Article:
Does it Matter if Novels Aren’t Plausible?

Does anyone care about plausibility in novels anymore? Or are readers just so hungry for twist upon twist, they don’t mind how improbable this renders the story line?  

Read a book like ‘Gone Girl’ and you could well believe the latter is the case. In an age where so many books are being published, the author is perhaps under more pressure than ever to come up with ways of taking the reader by surprise. They can achieve this by feats of imaginative ingenuity or by making the story, frankly, ridiculous.

It’s not just genre novels that seem to be prone to this trend. The literary novel in recent years, particularly in its quest to hit that literary/commercial sweet spot often referred to by agents, has often stretched the limits of probability.

Of course, there needs to be an element of the fantastical in all but the most rigorously naturalistic fiction. That’s what makes it engaging. Readers of fiction want to be lifted out of the everyday and to be immersed in fresh experiences and scenarios. We want to be asked to suspend our disbelief. So, surely, there is nothing wrong with straying from the realms of plausibility if it makes for a good read?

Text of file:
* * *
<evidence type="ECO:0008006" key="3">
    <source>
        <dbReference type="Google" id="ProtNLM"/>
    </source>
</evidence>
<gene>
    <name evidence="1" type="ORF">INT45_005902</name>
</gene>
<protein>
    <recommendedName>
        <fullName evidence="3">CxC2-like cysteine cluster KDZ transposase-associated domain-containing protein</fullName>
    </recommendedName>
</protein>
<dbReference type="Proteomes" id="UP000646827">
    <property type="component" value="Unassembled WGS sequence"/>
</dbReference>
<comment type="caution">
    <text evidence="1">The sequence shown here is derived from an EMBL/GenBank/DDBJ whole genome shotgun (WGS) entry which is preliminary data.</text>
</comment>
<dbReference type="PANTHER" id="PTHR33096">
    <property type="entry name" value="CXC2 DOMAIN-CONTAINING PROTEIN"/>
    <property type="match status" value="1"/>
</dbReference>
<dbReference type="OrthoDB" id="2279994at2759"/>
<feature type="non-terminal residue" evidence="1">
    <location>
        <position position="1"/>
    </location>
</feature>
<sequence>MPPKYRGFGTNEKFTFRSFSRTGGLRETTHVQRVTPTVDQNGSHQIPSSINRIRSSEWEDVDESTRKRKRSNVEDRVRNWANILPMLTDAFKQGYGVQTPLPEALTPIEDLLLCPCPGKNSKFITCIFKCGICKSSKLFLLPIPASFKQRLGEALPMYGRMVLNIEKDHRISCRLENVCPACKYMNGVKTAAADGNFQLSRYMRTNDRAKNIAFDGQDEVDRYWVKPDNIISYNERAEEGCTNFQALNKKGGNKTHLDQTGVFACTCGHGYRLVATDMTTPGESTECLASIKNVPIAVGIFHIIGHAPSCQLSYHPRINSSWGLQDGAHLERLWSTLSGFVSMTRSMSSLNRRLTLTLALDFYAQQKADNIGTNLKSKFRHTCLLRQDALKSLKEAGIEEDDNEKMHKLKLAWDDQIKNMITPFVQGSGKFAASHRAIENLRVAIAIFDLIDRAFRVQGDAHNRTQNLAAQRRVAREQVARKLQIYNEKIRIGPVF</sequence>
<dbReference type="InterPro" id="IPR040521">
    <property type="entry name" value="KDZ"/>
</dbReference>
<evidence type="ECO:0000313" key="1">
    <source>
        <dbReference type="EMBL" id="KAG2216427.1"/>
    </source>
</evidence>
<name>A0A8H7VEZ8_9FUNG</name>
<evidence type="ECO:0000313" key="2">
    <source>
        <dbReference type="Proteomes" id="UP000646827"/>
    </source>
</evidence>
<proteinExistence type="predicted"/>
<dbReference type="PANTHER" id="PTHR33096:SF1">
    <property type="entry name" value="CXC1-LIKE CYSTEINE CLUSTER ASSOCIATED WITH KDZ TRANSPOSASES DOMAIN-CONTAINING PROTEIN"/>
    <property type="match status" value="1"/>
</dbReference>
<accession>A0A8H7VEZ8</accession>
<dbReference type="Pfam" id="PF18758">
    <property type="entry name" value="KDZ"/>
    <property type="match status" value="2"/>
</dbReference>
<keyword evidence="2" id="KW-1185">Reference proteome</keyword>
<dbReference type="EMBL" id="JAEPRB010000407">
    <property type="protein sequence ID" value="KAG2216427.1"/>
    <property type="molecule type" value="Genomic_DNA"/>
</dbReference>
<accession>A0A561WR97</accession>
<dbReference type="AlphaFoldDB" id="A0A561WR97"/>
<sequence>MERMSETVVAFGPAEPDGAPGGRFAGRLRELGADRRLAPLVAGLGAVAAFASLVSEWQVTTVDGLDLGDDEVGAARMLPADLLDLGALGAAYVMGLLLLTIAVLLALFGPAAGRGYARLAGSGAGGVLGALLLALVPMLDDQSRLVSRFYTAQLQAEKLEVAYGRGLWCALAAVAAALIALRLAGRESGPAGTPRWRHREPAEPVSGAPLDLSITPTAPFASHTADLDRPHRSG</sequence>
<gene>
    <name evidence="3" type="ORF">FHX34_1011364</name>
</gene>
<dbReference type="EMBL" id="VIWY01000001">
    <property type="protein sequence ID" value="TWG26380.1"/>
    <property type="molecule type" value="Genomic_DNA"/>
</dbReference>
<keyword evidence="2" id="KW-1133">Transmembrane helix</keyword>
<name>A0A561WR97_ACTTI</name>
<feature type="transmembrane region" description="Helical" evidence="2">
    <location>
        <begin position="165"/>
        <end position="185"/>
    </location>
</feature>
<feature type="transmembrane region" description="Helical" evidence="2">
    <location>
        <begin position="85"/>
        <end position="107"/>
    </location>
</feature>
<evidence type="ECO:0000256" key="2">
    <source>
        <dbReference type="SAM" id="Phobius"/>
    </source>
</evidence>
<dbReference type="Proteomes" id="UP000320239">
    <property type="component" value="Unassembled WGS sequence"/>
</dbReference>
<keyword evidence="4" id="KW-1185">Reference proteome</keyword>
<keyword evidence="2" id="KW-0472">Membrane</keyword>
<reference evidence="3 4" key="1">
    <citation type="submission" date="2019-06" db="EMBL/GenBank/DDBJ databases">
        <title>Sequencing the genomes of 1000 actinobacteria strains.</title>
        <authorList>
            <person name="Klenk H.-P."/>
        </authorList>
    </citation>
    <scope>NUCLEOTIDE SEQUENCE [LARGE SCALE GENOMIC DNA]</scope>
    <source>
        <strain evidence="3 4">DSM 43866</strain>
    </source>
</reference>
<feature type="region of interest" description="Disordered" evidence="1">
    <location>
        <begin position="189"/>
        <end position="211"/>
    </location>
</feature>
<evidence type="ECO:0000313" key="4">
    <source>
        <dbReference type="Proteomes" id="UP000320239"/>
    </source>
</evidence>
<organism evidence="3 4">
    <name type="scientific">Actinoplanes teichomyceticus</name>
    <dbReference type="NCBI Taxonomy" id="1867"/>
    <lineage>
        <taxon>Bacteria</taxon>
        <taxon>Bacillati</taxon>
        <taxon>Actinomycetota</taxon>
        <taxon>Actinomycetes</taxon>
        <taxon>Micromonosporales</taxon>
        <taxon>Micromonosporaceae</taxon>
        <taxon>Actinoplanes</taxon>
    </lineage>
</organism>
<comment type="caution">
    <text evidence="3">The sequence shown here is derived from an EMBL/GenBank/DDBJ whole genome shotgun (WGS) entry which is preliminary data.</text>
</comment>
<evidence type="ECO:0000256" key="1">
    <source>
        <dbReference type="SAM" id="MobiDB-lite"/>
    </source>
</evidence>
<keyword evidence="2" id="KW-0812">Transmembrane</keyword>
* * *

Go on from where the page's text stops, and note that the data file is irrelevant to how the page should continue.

Whilst thinking about this, I chanced upon an essay by David Lodge called ‘The Novelist at The Crossroads’ (Routledge 1971) in which Lodge argues that the constraints of plausibility in the realistic novel is like a regular rhyme and metric scheme in a poem. Whilst it may at first appear that the discipline of regular verse would fetter the poet’s imagination, it actually forces him or her to reach for a higher plane of expression. It prevents the poet from accepting the first set of words that pops into the head, which are almost always banal, cliched, or exaggerated, and makes them come up with something more interesting and unique to comply with the rhyme or scan scheme. Similarly, the novelist who has to ground their work in plausibility must be more resourceful and skillful in the story line they conceive and in its execution.

The reason, of course, why I’m grappling with this issue is because I am in the process of planning my next novel. I am trying to negotiate that fine line between what is likely and what is exciting: to exploit the tension between fiction and reality which, when done well, makes reading such a joy.

In short, I want to take my reader on an invigorating and captivating journey, without taking them for a ride.

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